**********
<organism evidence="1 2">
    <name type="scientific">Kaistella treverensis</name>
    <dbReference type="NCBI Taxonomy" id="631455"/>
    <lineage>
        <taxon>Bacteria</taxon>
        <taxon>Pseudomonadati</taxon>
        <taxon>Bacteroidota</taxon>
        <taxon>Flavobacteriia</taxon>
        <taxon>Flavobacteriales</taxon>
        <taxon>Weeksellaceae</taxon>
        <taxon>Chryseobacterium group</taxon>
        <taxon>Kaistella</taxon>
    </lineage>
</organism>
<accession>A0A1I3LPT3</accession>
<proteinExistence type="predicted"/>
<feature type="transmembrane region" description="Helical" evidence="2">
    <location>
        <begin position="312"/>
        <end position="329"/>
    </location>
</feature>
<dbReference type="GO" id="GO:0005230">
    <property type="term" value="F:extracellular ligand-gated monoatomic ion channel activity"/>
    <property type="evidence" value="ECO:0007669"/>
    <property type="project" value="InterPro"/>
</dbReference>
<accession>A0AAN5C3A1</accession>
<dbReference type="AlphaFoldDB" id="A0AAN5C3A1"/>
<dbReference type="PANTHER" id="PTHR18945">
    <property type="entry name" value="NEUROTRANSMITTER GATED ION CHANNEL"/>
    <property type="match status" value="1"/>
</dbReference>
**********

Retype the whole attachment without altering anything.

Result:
<organism evidence="1 2">
    <name type="scientific">Kaistella treverensis</name>
    <dbReference type="NCBI Taxonomy" id="631455"/>
    <lineage>
        <taxon>Bacteria</taxon>
        <taxon>Pseudomonadati</taxon>
        <taxon>Bacteroidota</taxon>
        <taxon>Flavobacteriia</taxon>
        <taxon>Flavobacteriales</taxon>
        <taxon>Weeksellaceae</taxon>
        <taxon>Chryseobacterium group</taxon>
        <taxon>Kaistella</taxon>
    </lineage>
</organism>
<accession>A0A1I3LPT3</accession>
<proteinExistence type="predicted"/>
<feature type="transmembrane region" description="Helical" evidence="2">
    <location>
        <begin position="312"/>
        <end position="329"/>
    </location>
</feature>
<dbReference type="GO" id="GO:0005230">
    <property type="term" value="F:extracellular ligand-gated monoatomic ion channel activity"/>
    <property type="evidence" value="ECO:0007669"/>
    <property type="project" value="InterPro"/>
</dbReference>
<accession>A0AAN5C3A1</accession>
<dbReference type="AlphaFoldDB" id="A0AAN5C3A1"/>
<dbReference type="PANTHER" id="PTHR18945">
    <property type="entry name" value="NEUROTRANSMITTER GATED ION CHANNEL"/>
    <property type="match status" value="1"/>
</dbReference>